A Vernon grad tradition has educators and RCMP alike worried about the outcome.
“The tradition here is that the kids have a big bush party on the day before school starts,” said Doug Rogers, substance abuse prevention counsellor for the Vernon School District.
“I was shocked because the kids would come to school hungover, some still drunk, with nonsense written all over them.”
One main concern is the message that it sends to the younger students when they see Grade 12s, who should be their role models, showing up to school in that state. It reinforces the tradition and its normalcy, says Rogers.
“The school district is doing a good job at saying ‘don’t send your kids to school like that.’ They’ll get sent home, or possibly suspended,” he said.
Rogers, originally from the Lower Mainland, was amazed by the level of acceptance of this kind of occurrence, which he calls a “sacred cow,” when he first moved to Vernon.
Admittedly, the parents are in a very difficult situation said Rogers. But he says it is important for them to educate themselves about the reality of the situation their children are in.
“We really want to raise the IQ of the parents,” said Rogers. “Your kids are making poor choices.”
“It’s very hard for kids to make the choice not to go,” said Seaton Secondary guidance counselor Naomi Erickson. “It’s hard for parents too. I mean, if the kids want to go, they’ll find a way to go. I guess they figure if they drive the kids themselves at least they’ll be safe.”
Unfortunately, that’s not necessarily the case says Rogers, since drinking and driving is not the only risk. Kids could still get alcohol poisoning, and nothing is keeping them safe from each other while they are there.
He is worried about incidents that have occurred in other towns at parties such as this one.
“It was only in June when a boy in Penticton got stabbed at one of these parties,” he said. And there was also a very disturbing case of a sexual assault in Pitt Meadows last year.
“These things do happen. And more importantly, they could easily happen here,” said Rogers.
“I’m most likely not going,” said one student, entering Grade 12 this year. “There are so many risks. It’s scary, especially if adults don’t even know where it is.”
“I feel like such a loser if I don’t go,” said another Grade 12 student. “I’m going to go, but I’m not going to drink. I don’t want people drinking and driving.”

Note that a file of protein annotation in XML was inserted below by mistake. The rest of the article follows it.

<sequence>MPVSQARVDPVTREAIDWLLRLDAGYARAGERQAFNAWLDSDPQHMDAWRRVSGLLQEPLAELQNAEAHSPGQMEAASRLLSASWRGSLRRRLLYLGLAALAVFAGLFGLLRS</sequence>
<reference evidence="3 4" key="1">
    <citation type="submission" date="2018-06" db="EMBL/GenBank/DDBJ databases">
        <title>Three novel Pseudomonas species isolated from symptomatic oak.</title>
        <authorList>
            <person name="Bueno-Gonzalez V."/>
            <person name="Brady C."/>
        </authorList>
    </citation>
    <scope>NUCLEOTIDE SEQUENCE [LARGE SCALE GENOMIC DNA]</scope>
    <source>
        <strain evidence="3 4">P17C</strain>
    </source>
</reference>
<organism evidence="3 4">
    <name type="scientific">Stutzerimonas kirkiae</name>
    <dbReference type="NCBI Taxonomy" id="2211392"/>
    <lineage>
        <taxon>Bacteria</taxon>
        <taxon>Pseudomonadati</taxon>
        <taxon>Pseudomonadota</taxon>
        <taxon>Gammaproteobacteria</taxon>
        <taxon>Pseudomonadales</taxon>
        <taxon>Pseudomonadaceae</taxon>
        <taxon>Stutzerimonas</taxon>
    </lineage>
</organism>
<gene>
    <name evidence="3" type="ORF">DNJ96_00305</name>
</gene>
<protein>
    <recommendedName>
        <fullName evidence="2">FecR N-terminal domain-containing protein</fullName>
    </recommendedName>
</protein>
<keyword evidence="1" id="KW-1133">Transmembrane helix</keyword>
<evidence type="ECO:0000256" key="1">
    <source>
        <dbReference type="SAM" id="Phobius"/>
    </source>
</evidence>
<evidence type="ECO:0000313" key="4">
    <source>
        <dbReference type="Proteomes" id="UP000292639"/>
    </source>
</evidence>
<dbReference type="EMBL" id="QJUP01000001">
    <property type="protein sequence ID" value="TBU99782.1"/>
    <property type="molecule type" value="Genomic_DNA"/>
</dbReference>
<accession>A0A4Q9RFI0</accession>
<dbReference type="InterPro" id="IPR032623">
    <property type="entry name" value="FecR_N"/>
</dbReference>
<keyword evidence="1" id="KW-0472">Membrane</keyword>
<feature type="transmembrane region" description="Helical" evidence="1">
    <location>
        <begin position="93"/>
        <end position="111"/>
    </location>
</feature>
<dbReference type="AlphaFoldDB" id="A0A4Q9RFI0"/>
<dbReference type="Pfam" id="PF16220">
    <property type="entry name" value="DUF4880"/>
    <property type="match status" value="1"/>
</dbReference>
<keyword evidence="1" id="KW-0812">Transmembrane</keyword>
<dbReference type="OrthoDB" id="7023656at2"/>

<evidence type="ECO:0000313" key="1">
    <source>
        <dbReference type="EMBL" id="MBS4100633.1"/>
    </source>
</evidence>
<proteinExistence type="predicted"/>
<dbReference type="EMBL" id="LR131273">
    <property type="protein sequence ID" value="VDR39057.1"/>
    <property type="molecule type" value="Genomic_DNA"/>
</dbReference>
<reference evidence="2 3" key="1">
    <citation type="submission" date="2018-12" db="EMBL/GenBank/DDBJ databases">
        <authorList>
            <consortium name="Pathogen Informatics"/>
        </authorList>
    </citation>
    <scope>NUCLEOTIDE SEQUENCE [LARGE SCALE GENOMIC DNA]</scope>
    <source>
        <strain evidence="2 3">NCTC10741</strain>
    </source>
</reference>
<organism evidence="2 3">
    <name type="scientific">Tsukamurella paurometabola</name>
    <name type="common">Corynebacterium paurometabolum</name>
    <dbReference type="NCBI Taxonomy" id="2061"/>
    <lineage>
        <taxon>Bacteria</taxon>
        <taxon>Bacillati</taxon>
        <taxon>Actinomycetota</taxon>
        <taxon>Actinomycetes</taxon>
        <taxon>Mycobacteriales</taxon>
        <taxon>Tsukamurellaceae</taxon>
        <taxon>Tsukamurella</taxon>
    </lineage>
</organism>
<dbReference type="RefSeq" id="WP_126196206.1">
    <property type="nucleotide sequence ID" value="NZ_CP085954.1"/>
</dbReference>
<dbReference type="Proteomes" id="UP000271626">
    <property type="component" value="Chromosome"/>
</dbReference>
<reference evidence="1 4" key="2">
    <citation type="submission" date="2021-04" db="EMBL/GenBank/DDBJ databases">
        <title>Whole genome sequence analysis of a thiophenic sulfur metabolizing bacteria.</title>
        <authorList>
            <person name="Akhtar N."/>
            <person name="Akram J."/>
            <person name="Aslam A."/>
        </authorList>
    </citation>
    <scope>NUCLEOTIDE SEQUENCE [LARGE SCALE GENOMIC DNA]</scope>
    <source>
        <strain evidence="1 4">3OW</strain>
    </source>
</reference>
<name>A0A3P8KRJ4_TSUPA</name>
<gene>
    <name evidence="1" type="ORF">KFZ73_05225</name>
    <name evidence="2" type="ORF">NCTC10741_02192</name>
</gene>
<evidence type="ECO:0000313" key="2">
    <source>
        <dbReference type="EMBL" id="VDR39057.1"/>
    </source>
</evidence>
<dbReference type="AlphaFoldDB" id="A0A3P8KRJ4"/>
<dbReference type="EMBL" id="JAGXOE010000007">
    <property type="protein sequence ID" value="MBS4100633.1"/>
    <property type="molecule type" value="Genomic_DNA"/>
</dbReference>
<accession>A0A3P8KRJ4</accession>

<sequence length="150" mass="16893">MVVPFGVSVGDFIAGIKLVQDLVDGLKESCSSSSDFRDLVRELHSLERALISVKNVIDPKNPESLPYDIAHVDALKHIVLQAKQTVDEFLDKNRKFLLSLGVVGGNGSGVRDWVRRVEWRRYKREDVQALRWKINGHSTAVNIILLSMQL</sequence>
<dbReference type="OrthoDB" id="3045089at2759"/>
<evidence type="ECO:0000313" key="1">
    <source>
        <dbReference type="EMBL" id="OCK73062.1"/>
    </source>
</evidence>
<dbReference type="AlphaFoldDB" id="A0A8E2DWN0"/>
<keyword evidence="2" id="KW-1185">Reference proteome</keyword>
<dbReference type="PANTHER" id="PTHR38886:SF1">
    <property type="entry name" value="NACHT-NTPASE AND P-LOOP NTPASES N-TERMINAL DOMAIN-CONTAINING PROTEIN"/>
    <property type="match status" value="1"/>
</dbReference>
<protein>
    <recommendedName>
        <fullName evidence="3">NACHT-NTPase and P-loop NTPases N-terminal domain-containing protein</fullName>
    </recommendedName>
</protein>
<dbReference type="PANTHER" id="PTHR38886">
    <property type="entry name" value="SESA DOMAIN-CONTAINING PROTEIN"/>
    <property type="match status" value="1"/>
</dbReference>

In a letter sent home to parents of graduates attending Fulton, principal Malcolm Ried cautioned about more than just drinking and driving.
“These parties will inevitably involve drugs, alcohol, drinking and driving, fighting, excessively large bonfires and car accidents. They end up being bush parties attended by students from all Vernon schools as well as many adults as old as their late 20s,” the letter read.
In recent years the popularity of Facebook has added to the widening of the guest list said Rogers.
“All these people have to do is know someone who knows someone who knows someone, and they show up at these parties. It’s all on Facebook,” he said.
The ease at which students talk to each other en masse makes it easy to change plans quickly.
“If the cops are on to us, they just change the location,” said the Grade 12 student who is part of a grad party Facebook group.
With every grad class trying to outdo their predecessor, the phrase “Let’s make history” is coming up often, she said.
“It’s scary, trying to outdo other groups. It’s like, ‘who can be the stupidest?’”
And RCMP and school administrators are worried they will make history for the wrong reasons.
And despite popular belief, the RCMP will not be on hand to make sure nothing goes wrong.
“Unless somebody tips us off we don’t know where the party is,” said RCMP school liaison officer Kathy Szoboticsanec. “We can’t be everywhere.”
Depending on the staffing level on the night of a given party, and provided they are aware of the party’s location, RCMP will try to step up their enforcement, possibly with a road block where they will confiscate alcohol and watch for drunk drivers.
But it is unlikely that they will be able to monitor what is going on at the actual party, or control who is going.
The only way to keep safe is to stay close with a group of friends said Szoboticsanec.
“Band together and don’t leave each other in a vulnerable position.”